New Mandate Could Further Stress San Diego’s Clogged Behavioral Health System

A lack of long-term care options for patients with behavioral disorders that has fueled a congested care system for years became an even bigger problem during the pandemic.

The COVID-19 crisis, which restricted access to health care, further exposed San Diego County’s deficit in step-down psychiatric care and housing, which had already resulted in long waits in hospital beds and delays for others seeking hospital care searched.

County data obtained by Voice of San Diego shows that the number of days adult behavioral patients with Medi-Cal insurance were in hospital beds waiting for post-hospital care increased 48 percent between fiscal 2020 and 2021.

A safety assessment form in a medical exam room at Sharp Mesa Vista Hospital on September 20, 2022. / Photo by Ariana Drehsler

Patients also spent a total of more than 19,000 days waiting in hospital beds across the region after doctors decided they were ready to be discharged to a lower tier of care during the fiscal year that ended this June. That total is 40 percent higher than the wait times reported two years ago.

Those waits have wreaked havoc on the rest of the system, and a forthcoming state mandate to provide and enforce treatment through the state’s new CARE Court initiative by October 2023 will put even more pressure on the region’s limited resources. Failure by the district to provide the care ordered by the civil court to participants in the CARE Court could result in fines of up to $1,000 per day.

Steve Koh, chief of general psychiatry at UC San Diego Health, said he worried more patients would be waiting in emergency rooms without new long-term options.

“Where should I send them to?” he said.

County officials, who in recent years have focused most of their investments on crisis services rather than back-end resources expected to be crucial landing spots for CARE Court participants, are promising action. They plan to soon present an analysis of the region’s needs for longer-term care opportunities and an expansion strategy.

County supervisors also recently established a training fund to address the area’s shortage of behavioral health professionals. County Board of Supervisors Chair Nathan Fletcher argues that the shortage is hampering efforts to expand services.

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Fletcher and Mayor Todd Gloria, both advocates of CARE court reforms, note that Gov. Gavin Newsom has done so provided significant funding to help counties expand their behavioral health systems, including $1.5 billion for bridge housing.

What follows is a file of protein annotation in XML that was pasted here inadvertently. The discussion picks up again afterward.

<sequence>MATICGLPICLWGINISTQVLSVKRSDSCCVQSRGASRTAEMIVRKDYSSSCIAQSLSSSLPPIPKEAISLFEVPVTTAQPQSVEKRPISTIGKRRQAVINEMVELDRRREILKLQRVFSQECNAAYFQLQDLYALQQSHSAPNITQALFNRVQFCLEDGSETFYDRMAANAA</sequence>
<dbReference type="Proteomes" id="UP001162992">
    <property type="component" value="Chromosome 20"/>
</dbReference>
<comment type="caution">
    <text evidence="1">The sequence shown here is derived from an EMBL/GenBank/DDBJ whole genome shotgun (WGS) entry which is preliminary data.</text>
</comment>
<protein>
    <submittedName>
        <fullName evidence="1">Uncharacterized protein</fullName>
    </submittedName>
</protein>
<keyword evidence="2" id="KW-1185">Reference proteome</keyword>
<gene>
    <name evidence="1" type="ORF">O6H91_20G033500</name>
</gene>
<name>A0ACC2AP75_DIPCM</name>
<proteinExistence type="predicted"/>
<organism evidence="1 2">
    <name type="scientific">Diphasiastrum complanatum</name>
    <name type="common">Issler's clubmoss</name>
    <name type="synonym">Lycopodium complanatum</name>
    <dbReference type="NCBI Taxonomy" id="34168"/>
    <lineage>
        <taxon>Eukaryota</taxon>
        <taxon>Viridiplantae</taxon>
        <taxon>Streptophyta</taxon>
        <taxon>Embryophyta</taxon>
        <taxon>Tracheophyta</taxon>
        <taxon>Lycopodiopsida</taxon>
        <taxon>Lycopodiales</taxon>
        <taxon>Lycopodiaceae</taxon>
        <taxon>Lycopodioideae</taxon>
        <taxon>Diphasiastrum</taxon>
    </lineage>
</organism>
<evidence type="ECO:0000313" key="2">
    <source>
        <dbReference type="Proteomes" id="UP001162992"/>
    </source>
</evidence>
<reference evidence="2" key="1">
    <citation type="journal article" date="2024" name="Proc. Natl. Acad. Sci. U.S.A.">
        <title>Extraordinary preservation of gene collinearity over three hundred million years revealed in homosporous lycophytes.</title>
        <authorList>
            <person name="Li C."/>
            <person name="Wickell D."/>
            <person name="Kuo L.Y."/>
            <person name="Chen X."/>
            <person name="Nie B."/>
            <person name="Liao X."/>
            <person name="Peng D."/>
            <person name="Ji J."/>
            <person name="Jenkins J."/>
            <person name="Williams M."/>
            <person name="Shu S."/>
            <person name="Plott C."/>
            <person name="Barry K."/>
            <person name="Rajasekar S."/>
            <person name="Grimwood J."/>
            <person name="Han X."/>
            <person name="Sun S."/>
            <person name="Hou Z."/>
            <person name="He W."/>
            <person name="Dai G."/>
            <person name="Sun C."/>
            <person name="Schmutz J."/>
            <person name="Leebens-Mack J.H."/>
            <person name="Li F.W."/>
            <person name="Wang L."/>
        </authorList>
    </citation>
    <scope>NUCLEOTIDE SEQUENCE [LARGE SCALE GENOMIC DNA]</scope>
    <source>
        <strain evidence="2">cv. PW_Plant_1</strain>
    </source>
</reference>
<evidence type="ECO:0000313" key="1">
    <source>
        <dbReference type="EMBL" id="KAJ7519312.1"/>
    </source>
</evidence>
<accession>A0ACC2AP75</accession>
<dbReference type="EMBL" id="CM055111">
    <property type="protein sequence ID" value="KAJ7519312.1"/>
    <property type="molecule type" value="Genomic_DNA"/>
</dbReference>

Clearing existing clogs in the behavioral health system — and providing care for CARE Court participants — will likely depend on the county’s ability to supply new beds.

Historically, there have been three phases in the medical care of patients in psychiatric distress: the emergency room, an inpatient hospital bed for patients to stabilize in, and follow-up care for specialized treatment.

A deficiency in the latter category has resulted in a system-wide backup.

Exhibit A: On a single day in late August, 10 of the 36 behavioral health inpatient beds at Scripps Mercy Hospital in Hillcrest were filled with patients waiting to transfer to a different level of care, meaning more than a quarter of Scripps’ beds were not available for crisis patients.

The county has funded so-called crisis stabilization units in recent years so fewer psychiatric patients come to local emergency rooms and then inpatient beds, but patients still have somewhere to go after they leave local hospitals.

Those hospitalized patients waiting for beds at long-term care facilities waited an average of 48 days between July 2021 and April, according to county data obtained by Voice.

Christiana Paul, vice president of Sharp Mesa Vista Hospital, said wait times are challenging for both patients and hospital staff.

“It just really keeps that person with us for those long periods of time where that person has cycles of great improvement and then (they) can even regress due to the length of time in the hospital, which is very demoralizing for the patient and the staff.” said Paul.

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Psychiatric social worker Carrie Dillon speaks with another team member about the discharge of a patient from Sharp Mesa Vista Hospital on September 20, 2022. Dillon and her colleagues are tasked with finding step-down places for patients who need additional care after leaving the hospital. / Photo by Ariana Drehsler